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Tuesday, December 20, 2011

A Satiated Python?

The question, however, is whether it is a python at all or any other kind of snake, as for that matter.

Wednesday, November 16, 2011

Reflections - II

Gurdwara Bangla Sahib, New Delhi, photographed by yours truly on November 6. I had published another photograph earlier.

Sunday, September 11, 2011

Lax Security at Chandigarh Railway Station

I had to catch the Kalka Shatabdi at 6:23 p.m. that evening and arrived about an hour earlier at the entrance on the side of the station facing Panchkula, since that was where I had been staying with a friend. He also accompanied me as he hoped to travel on the same train up to Ambala. Each of us carried a shoulder bag spacious enough to contain a bomb as large as any used in recent incidents of terrorist violence (or an assault rifle with a foldable butt and a few hundred rounds of live ammunition) and yet got in without any security checks, simply because the police seemed to have decided that any one with malicious intent would never come that way. So, we reached the platform unmolested.

We could very well have boarded the train without having to go through any sort of security procedure, but for the fact that my friend had to purchase a ticket. For that reason, we had to step out briefly and return through the entrance on the side facing Chandigarh and this time we did have to pass through a metal detector. However, the police man posted there appeared more interested in the newspaper he was reading than us and I suppose we could have smuggled in improvised explosive devices sans metal parts or shrapnel.

Later, as the two of us waited at the platform, a pair of sniffer dogs were brought in and traversed the entire length of the platform, even though neither came within three meters of where we stood, at any point of time. Whether the canines could still have detected explosives, had we been carrying any, remains debatable.

Once we were on board, we stacked our bags on the overhead racks provided for the purpose and since the railway police personnel who came to question passengers about ownership of various luggage items appeared well after the train had gone past Ambala, my friend could easily have left his behind, possibly with a bomb in it. On the other hand, if I had been a suicide bomber, I could have accomplished my grisly task without further ado as I was only asked to point my bag out, like every one else, before a "checked" sticker was affixed to it.

One can only hope that all loopholes in the security shall be plugged before a real terrorist chooses to take advantage of the situation.

Sunday, August 28, 2011

Corruption in India and Laws against It

Let us consider the following instances:

1. As my father and I await our turn to pay for our purchases at a local Mother Dairy outlet, a man arrives on a motorcycle and buys a few litres of milk. He proceeds to empty it into a number of canisters attached to his vehicle and then asks for a bucket full of water to dilute the milk with. He, apparently, is a milkman, off to his daily rounds to supply the liquid to several households, probably telling them tall tales of cows that he rears in a pen at home for good measure.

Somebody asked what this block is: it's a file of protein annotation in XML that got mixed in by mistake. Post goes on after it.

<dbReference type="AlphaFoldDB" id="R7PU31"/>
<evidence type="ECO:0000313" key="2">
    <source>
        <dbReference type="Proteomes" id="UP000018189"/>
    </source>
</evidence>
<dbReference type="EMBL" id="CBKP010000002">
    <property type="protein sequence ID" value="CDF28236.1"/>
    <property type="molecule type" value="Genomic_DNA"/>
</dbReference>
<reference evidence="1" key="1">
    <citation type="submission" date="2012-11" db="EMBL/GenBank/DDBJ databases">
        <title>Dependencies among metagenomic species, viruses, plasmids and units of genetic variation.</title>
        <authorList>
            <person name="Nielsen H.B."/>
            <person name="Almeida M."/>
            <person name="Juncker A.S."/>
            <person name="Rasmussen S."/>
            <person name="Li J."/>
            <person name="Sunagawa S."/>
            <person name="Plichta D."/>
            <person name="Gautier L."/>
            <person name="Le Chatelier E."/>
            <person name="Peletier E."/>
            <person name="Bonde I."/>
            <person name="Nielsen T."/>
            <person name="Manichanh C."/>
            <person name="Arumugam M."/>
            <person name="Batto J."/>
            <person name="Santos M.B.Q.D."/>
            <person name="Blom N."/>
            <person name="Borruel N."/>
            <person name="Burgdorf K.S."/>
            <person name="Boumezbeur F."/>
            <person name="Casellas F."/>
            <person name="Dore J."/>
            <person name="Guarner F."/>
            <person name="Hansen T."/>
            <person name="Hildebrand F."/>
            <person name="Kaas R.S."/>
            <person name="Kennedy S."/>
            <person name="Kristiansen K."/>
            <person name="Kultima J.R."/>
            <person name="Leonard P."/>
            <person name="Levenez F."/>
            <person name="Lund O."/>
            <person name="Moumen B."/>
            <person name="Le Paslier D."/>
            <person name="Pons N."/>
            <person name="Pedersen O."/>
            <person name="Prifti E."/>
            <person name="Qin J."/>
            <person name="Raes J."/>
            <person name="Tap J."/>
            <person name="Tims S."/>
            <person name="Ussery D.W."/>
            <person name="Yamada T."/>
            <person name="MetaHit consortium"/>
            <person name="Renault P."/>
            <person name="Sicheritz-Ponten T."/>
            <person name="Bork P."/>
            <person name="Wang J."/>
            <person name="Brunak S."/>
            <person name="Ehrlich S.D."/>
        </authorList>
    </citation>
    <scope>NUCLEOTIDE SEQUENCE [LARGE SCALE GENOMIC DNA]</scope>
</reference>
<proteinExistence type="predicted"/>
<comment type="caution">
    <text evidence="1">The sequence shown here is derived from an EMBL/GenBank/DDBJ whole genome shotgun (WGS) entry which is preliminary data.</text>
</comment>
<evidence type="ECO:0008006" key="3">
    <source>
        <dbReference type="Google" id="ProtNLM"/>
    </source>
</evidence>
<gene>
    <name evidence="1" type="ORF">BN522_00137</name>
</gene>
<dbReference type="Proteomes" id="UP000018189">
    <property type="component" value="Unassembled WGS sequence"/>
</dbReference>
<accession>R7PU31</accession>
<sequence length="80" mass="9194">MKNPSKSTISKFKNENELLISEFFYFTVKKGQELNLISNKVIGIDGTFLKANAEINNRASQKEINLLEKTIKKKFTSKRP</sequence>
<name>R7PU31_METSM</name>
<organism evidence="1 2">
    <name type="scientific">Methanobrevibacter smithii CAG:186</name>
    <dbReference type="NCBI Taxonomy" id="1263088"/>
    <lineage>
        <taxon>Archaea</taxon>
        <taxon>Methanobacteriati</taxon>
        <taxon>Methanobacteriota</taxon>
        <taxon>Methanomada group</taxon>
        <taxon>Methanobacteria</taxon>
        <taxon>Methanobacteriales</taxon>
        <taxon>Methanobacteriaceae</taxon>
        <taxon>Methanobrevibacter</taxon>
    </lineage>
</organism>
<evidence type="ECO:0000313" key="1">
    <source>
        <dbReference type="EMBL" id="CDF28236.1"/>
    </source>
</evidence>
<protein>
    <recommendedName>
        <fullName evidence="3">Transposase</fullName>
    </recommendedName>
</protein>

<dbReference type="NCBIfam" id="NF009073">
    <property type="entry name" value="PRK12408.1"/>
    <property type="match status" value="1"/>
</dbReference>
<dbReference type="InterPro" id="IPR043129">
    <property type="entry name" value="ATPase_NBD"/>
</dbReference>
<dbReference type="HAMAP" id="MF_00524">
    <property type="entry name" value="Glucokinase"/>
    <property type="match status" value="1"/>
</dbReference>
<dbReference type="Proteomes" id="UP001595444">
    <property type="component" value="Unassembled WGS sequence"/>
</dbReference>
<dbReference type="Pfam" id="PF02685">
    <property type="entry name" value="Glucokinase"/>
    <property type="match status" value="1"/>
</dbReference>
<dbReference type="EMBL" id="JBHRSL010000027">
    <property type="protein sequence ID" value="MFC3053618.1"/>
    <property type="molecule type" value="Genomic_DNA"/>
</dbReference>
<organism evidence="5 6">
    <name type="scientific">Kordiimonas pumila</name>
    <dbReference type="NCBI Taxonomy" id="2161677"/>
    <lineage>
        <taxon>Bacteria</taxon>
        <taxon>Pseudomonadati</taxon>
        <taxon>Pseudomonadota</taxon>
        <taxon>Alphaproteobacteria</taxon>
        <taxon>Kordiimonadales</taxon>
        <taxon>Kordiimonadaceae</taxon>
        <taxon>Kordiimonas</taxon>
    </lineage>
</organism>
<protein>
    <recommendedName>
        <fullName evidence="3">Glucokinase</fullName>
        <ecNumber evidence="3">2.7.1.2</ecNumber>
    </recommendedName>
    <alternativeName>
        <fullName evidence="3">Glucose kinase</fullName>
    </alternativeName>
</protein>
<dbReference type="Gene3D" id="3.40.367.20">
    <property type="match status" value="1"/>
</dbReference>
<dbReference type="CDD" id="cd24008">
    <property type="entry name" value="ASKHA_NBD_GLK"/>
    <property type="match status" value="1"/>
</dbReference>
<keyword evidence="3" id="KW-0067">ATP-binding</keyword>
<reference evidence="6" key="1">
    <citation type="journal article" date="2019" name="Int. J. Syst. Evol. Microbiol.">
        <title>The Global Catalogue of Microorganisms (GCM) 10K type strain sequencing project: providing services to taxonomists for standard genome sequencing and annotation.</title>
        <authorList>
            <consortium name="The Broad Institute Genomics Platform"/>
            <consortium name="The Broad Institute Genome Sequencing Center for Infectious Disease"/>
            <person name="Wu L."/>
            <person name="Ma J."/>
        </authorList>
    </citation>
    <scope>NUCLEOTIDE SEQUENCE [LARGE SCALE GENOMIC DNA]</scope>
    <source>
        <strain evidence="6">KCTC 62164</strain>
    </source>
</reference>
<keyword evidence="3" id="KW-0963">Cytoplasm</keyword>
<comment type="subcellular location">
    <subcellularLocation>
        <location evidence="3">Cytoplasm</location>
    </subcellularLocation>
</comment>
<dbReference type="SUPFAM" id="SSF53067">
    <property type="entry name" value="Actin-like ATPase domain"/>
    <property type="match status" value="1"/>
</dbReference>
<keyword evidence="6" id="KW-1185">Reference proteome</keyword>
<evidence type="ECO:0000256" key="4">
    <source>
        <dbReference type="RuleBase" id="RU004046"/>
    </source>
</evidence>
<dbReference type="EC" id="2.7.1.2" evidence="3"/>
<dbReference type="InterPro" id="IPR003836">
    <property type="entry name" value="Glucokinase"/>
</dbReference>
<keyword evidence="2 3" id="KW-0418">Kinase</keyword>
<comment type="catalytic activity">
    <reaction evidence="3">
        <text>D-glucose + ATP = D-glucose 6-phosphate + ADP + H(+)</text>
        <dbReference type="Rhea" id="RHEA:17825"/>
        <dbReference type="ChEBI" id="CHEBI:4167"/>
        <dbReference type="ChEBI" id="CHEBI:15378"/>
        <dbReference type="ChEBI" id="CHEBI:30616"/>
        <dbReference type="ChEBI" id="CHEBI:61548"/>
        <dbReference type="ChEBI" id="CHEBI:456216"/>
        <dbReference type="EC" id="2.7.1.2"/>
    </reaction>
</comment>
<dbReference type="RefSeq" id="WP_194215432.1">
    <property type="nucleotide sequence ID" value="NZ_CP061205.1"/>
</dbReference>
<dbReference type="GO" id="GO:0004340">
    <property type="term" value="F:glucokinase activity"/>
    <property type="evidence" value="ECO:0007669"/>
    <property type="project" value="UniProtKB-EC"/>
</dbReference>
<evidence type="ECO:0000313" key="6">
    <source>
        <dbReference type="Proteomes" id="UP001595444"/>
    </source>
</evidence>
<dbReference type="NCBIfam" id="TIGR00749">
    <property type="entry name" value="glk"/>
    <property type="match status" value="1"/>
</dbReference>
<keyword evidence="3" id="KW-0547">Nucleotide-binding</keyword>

2. When my mother visits a friend's house, the lady's young grand-daughter runs up to greet her, gives her a tight hug and enquires whether she has brought along any sweets. Upon finding out that she has not, the child's facial expression immediately changes to a rather rude one and she turns around and leaves. The same sequence is repeated on several subsequent occasions, until my mother relents and does take along some toffees.

3. The cashier at a local pathology lab tells me that she does not have the exact amount of change and tells me to collect the balance the next day, along with the report of the medical test for which I have just submitted a sample. When I do, she looks crestfallen, even though she does return the money. The same sequence is repeated a few months later.

4. As it continues to rain incessantly for several hours, a group of children from a nearby slum block the drains  on the road that runs beside our house. Then, they offer to push any car that gets stalled due to water entering the exhaust pipe or another part, for a suitable fee. They do roaring 'business' until my mother realises what they are up to and decides to shoo them away. They are back a few days later, when it rains again.

5. A puncture repair-man scatters a pack of iron nails at a crossing, about a kilometre from where he has set up shop, to help bring in more clients.

6. A neighbour keeps his house centrally air-conditioned using free electricity supply obtained through greasing the palms of a few officials of the distribution company, which, incidentally, was privatised a few years ago.

I am sure that most Indians come across many such examples almost every day, i.e., when they are not the examples themselves, of course. The question that arises then, at least in my mind, is whether a Lokpal Bill or any other such piece of legislation can help eliminate corruption in a country where it is so deeply engrained in the culture now.

Sunday, May 01, 2011

Real Gender Equality: Women Storm A Few More Male Bastions

With Ms. Kanimozhi being charged for the 2G spectrum scam (mobile telephony service providers given access to spectrum at subsidised rates, causing loss to the exchequer), it has been confirmed that Indian women have successfully stormed another male bastion, i.e., of large-scale corruption. Although she is being credited only with having siphoned off about Rs. 200 crore (1 crore = 10 million) by the Central Bureau of Investigation at present, it is widely believed that she has made several times that amount (running into thousands of crores) through ex-telecommunications minister A. Raja, who shared the spoils with her in return for ensuring that he retained his position in the union cabinet. Therefore, Ms. Kanimozhi seems to have broken through the 'glass ceiling' that appears to have existed for women 'scamsters' earlier, with the highest scorer previously being Ms. Mayawati, the chief minister of the state of Uttar Pradesh, who is said to have 'earned' about Rs. 150 crore from the Taj corridor scam.